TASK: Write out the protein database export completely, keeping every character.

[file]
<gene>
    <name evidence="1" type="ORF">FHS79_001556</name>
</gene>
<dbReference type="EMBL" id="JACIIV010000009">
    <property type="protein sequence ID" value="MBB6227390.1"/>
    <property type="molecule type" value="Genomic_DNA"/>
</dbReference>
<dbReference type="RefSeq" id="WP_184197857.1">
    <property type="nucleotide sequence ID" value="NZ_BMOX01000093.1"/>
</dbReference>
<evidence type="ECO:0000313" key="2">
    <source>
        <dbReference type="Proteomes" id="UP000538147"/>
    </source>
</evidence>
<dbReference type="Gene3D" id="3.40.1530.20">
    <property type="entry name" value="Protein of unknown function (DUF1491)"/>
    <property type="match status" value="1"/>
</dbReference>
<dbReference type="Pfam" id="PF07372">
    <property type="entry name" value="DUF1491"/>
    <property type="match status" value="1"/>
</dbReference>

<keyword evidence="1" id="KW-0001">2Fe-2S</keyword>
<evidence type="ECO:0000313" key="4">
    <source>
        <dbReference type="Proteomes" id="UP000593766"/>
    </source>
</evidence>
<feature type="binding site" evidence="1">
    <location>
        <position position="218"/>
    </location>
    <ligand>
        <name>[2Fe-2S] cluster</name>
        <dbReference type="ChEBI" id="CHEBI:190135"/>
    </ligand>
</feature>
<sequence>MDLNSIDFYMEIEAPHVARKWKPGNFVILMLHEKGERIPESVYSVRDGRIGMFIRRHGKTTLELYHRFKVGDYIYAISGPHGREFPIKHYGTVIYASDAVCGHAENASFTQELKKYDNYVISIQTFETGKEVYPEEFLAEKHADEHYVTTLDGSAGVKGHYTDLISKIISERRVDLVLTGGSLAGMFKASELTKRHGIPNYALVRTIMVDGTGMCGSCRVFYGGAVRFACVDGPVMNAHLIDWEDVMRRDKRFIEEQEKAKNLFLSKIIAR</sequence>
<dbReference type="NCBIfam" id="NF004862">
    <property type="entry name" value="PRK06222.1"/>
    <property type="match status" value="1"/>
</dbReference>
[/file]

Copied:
<gene>
    <name evidence="1" type="ORF">FHS79_001556</name>
</gene>
<dbReference type="EMBL" id="JACIIV010000009">
    <property type="protein sequence ID" value="MBB6227390.1"/>
    <property type="molecule type" value="Genomic_DNA"/>
</dbReference>
<dbReference type="RefSeq" id="WP_184197857.1">
    <property type="nucleotide sequence ID" value="NZ_BMOX01000093.1"/>
</dbReference>
<evidence type="ECO:0000313" key="2">
    <source>
        <dbReference type="Proteomes" id="UP000538147"/>
    </source>
</evidence>
<dbReference type="Gene3D" id="3.40.1530.20">
    <property type="entry name" value="Protein of unknown function (DUF1491)"/>
    <property type="match status" value="1"/>
</dbReference>
<dbReference type="Pfam" id="PF07372">
    <property type="entry name" value="DUF1491"/>
    <property type="match status" value="1"/>
</dbReference>

<keyword evidence="1" id="KW-0001">2Fe-2S</keyword>
<evidence type="ECO:0000313" key="4">
    <source>
        <dbReference type="Proteomes" id="UP000593766"/>
    </source>
</evidence>
<feature type="binding site" evidence="1">
    <location>
        <position position="218"/>
    </location>
    <ligand>
        <name>[2Fe-2S] cluster</name>
        <dbReference type="ChEBI" id="CHEBI:190135"/>
    </ligand>
</feature>
<sequence>MDLNSIDFYMEIEAPHVARKWKPGNFVILMLHEKGERIPESVYSVRDGRIGMFIRRHGKTTLELYHRFKVGDYIYAISGPHGREFPIKHYGTVIYASDAVCGHAENASFTQELKKYDNYVISIQTFETGKEVYPEEFLAEKHADEHYVTTLDGSAGVKGHYTDLISKIISERRVDLVLTGGSLAGMFKASELTKRHGIPNYALVRTIMVDGTGMCGSCRVFYGGAVRFACVDGPVMNAHLIDWEDVMRRDKRFIEEQEKAKNLFLSKIIAR</sequence>
<dbReference type="NCBIfam" id="NF004862">
    <property type="entry name" value="PRK06222.1"/>
    <property type="match status" value="1"/>
</dbReference>